Good Food for Political Junkies
Political junkies, regardless of partisan leanings, may find the new Dan Balz/Haynes Johnson tome on the 2008 election must reading.
The book features sharp insights into GOP and Democratic grand strategy -including why Obama focused unprecedented attention on Idaho. The grand mistakes are aired, as well, including a dissection of the devastating infighting in the Clinton and McCain campaigns and McCain’s selection of Sarah Palin as his running mate.
Balz, the Washington Post’s top political writer, and Johnson, a Pulitzer winner and widely published author, have written the first really detailed account of the historic election.
The Battle for America 2008 doesn’t offer a lot of groundbreaking new material, but even a lot of the story we know is engagingly packaged. As a political tale it is no less interesting now than it was during the course of the long, long 2008 campaign. One particularly interesting section centers on the Obama campaign’s focus on caucus states – including Idaho.
Idaho – a Key to Obama’s Caucus Strategy
“Idaho became the textbook study of the Obama [caucus] strategy,” Balz and Johnson write. “Only a few thousand people had participated in the caucuses in 2004. Obama’s advisers realized that with a relatively modest investment, they could probably win. What made Idaho even more attractive was the volunteer cadre already at work.”
Obama’s national field director is quoted as saying: “By the time our first staffer landed in Idaho at the beginning of October, the Idahoans for Obama had organized themselves….they had an office ready to rent, had the phone lines already on order….and they had figured out the caucus rules and typed them up and put them together in sort of an easy-to-use here’s how to caucus in Idaho.”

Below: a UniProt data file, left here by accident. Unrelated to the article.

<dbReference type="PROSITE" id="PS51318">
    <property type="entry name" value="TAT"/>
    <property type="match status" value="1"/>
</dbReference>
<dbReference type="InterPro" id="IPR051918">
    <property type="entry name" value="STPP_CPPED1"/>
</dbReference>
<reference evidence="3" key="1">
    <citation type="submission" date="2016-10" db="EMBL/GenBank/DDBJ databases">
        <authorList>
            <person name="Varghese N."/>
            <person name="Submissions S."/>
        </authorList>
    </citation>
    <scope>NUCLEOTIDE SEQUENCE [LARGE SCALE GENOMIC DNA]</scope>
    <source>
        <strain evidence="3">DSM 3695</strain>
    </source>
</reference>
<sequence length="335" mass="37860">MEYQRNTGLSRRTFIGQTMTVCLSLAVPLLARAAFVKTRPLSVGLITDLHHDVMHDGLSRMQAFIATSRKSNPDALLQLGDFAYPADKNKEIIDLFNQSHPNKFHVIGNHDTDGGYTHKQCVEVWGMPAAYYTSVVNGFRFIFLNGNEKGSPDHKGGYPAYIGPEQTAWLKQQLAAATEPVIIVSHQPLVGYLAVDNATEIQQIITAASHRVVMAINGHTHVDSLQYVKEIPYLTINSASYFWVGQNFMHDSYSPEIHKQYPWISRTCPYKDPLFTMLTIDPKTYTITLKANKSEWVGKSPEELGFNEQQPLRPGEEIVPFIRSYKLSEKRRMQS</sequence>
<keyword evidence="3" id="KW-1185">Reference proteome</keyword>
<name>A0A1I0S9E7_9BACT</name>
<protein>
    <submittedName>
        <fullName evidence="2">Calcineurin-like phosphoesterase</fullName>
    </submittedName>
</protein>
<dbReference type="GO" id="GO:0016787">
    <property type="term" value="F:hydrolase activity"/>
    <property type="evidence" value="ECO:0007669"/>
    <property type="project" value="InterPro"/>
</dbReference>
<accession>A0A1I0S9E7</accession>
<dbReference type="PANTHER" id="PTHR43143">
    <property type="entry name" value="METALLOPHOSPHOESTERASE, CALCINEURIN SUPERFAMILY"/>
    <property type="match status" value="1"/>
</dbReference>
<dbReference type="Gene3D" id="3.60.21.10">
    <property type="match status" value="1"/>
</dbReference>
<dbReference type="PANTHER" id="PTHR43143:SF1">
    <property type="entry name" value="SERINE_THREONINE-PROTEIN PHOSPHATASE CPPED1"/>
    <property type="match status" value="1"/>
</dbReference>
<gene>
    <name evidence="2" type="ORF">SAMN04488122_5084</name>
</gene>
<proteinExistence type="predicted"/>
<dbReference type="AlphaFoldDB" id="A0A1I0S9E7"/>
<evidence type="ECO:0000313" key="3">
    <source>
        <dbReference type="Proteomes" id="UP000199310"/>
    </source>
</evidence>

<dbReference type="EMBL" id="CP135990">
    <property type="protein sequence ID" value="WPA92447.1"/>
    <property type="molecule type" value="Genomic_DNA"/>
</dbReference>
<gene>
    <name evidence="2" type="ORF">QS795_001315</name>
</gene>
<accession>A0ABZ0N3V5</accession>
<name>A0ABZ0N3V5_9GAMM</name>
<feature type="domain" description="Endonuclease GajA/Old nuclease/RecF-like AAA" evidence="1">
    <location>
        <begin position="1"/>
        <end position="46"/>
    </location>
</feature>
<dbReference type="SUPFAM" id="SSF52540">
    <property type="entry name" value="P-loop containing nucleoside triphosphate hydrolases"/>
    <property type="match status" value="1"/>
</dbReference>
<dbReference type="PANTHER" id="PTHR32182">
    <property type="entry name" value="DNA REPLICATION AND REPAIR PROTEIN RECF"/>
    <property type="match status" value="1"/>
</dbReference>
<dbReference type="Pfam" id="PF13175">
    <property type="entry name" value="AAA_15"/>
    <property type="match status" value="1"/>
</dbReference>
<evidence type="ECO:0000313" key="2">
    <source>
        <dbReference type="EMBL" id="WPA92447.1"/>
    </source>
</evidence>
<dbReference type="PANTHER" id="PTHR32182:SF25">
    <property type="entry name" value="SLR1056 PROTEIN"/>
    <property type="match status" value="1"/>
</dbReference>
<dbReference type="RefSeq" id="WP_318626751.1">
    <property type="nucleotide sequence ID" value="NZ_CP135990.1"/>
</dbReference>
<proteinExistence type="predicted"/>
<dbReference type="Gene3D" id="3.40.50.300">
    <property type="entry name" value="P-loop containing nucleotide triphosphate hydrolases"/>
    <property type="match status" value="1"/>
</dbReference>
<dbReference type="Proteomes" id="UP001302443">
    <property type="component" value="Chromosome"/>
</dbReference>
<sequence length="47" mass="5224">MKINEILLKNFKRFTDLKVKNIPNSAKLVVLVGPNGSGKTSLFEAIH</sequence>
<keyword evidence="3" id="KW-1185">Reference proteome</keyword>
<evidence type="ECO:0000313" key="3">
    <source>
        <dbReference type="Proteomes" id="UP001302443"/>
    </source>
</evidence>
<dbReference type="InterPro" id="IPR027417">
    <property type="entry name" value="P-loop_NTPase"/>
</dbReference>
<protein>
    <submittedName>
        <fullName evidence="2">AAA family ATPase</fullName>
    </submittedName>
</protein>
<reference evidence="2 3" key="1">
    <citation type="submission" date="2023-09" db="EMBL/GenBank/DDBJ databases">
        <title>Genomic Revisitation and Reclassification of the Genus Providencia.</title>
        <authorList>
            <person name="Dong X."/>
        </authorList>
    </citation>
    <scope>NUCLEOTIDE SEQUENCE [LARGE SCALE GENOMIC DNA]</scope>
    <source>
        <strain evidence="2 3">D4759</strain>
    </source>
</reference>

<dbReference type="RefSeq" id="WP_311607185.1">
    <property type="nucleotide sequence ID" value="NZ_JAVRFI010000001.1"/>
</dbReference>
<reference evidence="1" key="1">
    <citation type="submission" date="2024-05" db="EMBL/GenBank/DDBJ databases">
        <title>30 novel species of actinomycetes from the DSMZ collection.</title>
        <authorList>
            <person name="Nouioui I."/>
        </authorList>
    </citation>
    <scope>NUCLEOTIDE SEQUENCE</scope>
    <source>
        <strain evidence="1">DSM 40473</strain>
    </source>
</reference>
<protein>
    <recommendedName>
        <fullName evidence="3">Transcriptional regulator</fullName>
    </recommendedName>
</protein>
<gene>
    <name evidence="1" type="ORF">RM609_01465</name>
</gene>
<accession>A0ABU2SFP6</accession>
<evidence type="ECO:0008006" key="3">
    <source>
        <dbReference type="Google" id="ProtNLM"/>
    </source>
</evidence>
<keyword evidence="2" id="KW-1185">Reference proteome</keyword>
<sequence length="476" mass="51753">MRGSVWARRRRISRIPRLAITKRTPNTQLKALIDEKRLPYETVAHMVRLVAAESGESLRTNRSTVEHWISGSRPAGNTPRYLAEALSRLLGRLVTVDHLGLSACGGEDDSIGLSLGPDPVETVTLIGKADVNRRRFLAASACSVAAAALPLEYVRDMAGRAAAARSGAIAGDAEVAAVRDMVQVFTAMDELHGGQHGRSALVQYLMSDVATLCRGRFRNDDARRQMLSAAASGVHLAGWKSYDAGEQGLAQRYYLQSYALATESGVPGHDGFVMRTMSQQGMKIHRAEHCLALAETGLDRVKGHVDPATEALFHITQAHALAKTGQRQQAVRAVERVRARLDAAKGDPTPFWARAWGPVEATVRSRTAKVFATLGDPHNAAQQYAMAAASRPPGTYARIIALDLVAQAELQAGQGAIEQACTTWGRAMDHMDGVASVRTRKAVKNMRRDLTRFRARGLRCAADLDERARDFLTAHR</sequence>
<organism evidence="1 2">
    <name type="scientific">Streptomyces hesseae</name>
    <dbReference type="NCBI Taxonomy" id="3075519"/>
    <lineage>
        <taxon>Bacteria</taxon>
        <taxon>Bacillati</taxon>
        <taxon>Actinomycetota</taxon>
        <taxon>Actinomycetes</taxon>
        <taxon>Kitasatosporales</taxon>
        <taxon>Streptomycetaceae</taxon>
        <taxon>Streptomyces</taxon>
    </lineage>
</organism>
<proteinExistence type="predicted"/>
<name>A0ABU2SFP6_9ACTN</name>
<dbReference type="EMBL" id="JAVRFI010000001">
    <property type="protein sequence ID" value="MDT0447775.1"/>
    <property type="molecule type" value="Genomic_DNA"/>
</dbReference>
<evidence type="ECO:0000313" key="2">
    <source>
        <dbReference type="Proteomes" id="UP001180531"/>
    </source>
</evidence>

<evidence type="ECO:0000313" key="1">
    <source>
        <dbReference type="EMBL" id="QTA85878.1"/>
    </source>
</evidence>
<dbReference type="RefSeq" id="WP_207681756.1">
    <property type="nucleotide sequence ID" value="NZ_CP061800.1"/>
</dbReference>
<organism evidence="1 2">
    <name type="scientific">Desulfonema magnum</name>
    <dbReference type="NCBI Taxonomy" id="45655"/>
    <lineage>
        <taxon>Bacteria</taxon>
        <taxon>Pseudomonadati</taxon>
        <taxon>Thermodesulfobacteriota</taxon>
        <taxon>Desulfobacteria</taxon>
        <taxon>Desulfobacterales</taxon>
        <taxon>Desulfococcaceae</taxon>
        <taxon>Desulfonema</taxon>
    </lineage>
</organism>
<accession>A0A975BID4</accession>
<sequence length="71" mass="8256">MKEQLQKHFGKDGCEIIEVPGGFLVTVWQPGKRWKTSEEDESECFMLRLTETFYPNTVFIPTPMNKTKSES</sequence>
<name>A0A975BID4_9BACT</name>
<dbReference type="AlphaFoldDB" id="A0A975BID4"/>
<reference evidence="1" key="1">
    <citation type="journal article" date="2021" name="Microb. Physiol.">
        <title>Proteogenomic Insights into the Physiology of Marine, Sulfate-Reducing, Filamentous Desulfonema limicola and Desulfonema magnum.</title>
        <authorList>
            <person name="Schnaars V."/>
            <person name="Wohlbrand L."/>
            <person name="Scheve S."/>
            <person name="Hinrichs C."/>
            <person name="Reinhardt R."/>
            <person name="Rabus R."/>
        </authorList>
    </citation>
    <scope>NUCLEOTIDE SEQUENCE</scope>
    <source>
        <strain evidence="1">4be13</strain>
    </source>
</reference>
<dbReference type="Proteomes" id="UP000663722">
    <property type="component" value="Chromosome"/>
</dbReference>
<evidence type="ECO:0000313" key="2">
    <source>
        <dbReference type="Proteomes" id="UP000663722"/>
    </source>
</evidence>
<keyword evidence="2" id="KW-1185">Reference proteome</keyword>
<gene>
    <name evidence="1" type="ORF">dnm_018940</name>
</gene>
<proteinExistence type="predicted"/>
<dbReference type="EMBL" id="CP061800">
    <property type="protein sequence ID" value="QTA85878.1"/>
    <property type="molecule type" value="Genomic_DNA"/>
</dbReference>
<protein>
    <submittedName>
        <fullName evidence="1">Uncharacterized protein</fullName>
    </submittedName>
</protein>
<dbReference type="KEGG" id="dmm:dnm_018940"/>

Balz and Johnson go on to compare what happened to the Democratic campaigns in New Jersey and Idaho as a result of the attention by the Obama strategists on the opportunity they saw in ruby red Idaho.
“New Jersey had 107 delegates at stake on Super Tuesday, Idaho had just eighteen. [Hillary] Clinton won New Jersey by ten points (54 percent to 44 percent) and won eleven more delegates than Obama. But Obama’s investment in tiny Idaho neutralized the impact of New Jersey, as he won there by an astounding sixty-two points, more than 79 percent to Clinton’s 17. With that margin, he gained twelve more delegates than Clinton.”
(The fellow who gets a lot of credit for creating the Idaho organization, TJ Thomson, is now a candidate for Boise City Council.)
Not surprisingly, some of the juiciest material in The Battle for America involves the role Bill Clinton played in Hillary’s campaign.
Balz and Johnson do offer up some curious passages, usually when they attempt to draw larger political lessons from the 2008 campaign. They discuss, for example, changing demographics, particularly in the west and southwest, that helped drive Obama’s wins in places like Colorado, New Mexico and Nevada.
Then there is this passage:
“Through the 1970s and 1980s, Republicans had counted on California, the Rocky Mountain West, the South and the Great Plains to produce a virtual lock in presidential races. This was the springboard for the election of every Republican president from Richard Nixon to Ronald Reagan.”
Say what? The “virtual lock” observation is true enough, but the only Republican president between Nixon and Reagan was Gerald Ford who lost in 1976 when Jimmy Carter won the White House on his way to losing every state west of the Mississippi with the exception of Texas. Perhaps a better point would be to acknowledge that two Republican presidents – Nixon and Reagan – were each twice elected (and you can throw in George W. Bush, as well) by employing a Western/Midwestern/Southern strategy.
Still, a few nitpicks aside, if you love politics and find that you still cannot get enough of the last great campaign, The Battle for America 2008 is an engaging read.
The new book will fit nicely on the political bookshelf with Teddy White’s Making of the President series, Jack Germond’s and Jules Witcover’s fine books about the 1980, ’84 and ’88 elections and Richard Ben Cramer’s classic What it Takes about the 1988 candidates for president.